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In this video, we are going to discover what an industrial boiler is, and how it works.
But first, let us consider the term heat. Heat is vital in everyone’s day to day lives. Whether it be the heat to warm up our surroundings, or heat to be able to cook food, we all use it to some extent in our day to day activities.
Water and steam are great heat carriers and are not damaging to our environment. The boiling point of water at atmospheric pressure is 100°C or 212°F.
By pressurizing the boiling system by giving it an airtight seal, we can actually increase the boiling point.
This is how pressure cookers work. An airtight vessel to increase the pressure to increase the boiling point. This makes the food cook in a much shorter time than if an open saucepan were to be used.
So how does this compare with an industrial boiler?
Well, for a start, industrial boilers can cope with pressures much higher than a pressure cooker.
Industrial boilers are often made by welding together thick steel plates, allowing extremely high pressures to be made.
It has to be made incredibly strong to cope with the high pressure, as failure to do so will result in forces close to an exploding bomb!
The function of a boiler is to either produce hot water or steam. Hot water boilers heat water for the purpose of domestic or commercial heating and hot water supply.
Steam boilers generate steam in order to power turbines for power generation and various other industrial heating applications.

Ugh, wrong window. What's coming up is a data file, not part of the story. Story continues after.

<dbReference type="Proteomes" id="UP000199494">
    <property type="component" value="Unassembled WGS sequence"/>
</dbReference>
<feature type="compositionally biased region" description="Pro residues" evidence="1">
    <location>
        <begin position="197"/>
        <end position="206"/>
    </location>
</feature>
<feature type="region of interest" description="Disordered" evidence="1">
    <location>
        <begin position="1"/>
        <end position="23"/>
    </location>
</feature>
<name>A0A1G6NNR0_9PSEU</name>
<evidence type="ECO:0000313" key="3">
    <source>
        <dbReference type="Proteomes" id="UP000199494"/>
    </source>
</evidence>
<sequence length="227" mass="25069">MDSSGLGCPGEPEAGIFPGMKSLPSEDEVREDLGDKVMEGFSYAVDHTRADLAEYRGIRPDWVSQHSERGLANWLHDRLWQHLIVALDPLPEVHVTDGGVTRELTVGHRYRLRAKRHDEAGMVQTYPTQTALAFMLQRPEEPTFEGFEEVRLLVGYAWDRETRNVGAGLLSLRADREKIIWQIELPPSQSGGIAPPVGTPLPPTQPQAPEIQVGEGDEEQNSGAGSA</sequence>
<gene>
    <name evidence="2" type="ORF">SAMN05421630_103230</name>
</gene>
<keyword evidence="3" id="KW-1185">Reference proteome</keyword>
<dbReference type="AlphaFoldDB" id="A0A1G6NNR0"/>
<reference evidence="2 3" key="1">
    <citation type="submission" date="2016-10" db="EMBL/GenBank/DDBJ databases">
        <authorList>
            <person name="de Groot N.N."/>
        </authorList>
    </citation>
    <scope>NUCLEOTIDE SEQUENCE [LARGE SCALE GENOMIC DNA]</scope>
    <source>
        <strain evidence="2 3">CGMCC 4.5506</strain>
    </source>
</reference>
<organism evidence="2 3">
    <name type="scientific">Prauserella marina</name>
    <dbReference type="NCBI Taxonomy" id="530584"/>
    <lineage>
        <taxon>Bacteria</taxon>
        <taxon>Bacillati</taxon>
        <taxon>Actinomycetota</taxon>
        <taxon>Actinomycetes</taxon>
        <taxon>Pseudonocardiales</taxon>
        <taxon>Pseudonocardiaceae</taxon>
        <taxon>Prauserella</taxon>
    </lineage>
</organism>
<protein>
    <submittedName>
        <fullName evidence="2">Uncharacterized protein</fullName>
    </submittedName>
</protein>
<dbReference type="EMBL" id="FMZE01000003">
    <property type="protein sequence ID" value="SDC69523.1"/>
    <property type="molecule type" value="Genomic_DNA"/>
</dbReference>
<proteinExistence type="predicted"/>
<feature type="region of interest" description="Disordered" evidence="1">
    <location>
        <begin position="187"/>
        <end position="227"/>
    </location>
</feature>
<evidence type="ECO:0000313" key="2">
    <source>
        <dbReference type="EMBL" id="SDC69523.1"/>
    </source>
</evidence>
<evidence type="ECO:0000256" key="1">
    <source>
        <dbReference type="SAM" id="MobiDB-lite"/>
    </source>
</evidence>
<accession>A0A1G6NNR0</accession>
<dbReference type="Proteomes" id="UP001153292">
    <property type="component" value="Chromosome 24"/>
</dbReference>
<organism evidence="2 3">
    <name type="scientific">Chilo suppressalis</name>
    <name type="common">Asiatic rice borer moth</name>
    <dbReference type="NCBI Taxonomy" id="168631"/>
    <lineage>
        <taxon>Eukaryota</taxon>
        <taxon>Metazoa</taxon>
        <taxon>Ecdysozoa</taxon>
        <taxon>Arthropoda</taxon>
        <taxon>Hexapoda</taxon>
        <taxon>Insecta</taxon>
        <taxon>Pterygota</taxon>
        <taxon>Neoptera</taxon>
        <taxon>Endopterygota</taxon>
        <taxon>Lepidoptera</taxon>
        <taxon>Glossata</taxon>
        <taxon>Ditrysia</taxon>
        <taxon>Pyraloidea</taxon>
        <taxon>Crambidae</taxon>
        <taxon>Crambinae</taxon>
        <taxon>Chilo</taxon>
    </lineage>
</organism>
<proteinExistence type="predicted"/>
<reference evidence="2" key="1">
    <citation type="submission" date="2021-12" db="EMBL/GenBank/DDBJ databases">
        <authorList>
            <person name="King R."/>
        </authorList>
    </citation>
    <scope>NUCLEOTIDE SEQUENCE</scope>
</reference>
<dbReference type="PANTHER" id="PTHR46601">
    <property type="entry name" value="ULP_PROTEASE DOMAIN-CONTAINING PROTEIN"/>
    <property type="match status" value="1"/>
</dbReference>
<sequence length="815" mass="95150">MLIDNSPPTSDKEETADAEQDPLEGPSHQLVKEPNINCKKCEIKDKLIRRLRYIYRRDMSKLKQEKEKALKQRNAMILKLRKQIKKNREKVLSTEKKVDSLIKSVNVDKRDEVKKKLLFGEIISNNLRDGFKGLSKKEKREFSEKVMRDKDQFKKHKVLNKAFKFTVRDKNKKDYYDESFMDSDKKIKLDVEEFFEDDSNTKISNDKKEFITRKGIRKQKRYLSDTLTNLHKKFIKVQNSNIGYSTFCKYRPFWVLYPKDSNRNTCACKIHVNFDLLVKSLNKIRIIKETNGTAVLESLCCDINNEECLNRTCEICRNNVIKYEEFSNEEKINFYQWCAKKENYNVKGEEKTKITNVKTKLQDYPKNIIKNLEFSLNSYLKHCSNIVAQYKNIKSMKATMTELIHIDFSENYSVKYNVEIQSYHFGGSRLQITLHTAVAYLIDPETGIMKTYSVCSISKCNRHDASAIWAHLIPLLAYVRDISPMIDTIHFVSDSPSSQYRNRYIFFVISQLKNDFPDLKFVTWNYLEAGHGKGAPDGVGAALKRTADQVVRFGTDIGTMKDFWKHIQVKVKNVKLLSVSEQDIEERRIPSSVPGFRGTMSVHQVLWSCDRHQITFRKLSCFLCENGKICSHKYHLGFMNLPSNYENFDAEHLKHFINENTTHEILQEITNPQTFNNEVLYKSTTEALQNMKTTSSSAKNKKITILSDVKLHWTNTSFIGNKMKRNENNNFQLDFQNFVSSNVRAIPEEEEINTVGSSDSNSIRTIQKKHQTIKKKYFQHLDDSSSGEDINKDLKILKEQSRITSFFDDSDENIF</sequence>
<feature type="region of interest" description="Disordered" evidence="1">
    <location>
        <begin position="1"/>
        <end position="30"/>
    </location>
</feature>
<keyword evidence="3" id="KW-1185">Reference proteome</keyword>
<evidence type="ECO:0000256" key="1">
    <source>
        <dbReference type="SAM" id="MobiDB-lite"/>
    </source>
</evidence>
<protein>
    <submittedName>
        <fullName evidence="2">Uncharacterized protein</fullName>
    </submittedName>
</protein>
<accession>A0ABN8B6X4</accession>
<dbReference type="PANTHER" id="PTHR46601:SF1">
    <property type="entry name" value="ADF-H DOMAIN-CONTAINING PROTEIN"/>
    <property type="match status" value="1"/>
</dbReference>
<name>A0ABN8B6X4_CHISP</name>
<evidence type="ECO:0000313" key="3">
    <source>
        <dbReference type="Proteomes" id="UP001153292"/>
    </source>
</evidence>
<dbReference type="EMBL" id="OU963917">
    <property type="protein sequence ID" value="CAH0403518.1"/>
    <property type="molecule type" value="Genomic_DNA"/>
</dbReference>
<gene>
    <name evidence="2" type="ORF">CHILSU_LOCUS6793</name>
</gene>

To visualize the effects of steam generation using a boiler, think of the steam powering a turbine.
When the steam passes through the blades of a turbine, the force turns the blades and accelerates the turbine.
Steam contains an enormous amount of energy, so it makes the turbine quite efficient and, depending on the fuel used to boil the water, quite energy-efficient too.
There are different types of boilers for all sorts of different applications.
We are going to cover a couple of the different types, including how each of the methods is able to generate heat, so you can familiarise yourself, and be able to correctly identify them.
Firstly, fire-tube boilers. The typical make up of this type of boiler is a furnace, a water tank acting as a boiler and a smokestack.
There are tubes running through the water tank carrying the heat from the furnace, and the smokestack vents the heat and gases caused by the heating effect so that the pressure does not continue to rise above the intended level.
So, the fuel is burned inside the furnace. The tubes transfer the heat of the furnace through the water in the tank. Once it is heated, the steam generated is moved along downstream.
Fire-tube boilers tend to be the cheapest type of boiler to produce, as they have a fairly simple construction but are typically limited for low to medium pressure applications due to the thickness of the outer shell containing the water.
Now that we have covered the fire-tube boiler, let’s have a look at a water-tube boiler.
The design is fairly similar to a fire-tube boiler, but instead of the furnace heating fire tubes to heat water in a tank, the furnace heats water tubes inside the furnace. In the same way, a fuel source is burned in the furnace, causing the water tubes inside to heat up.
Once again, when the water is boiled, steam is generated and moved downstream.
A water-tube boiler is more thermally efficient than a fire-tube boiler, but they are more complex to construct and the quality of the water can be a limiting factor. The water may need filtering to operate most effectively.
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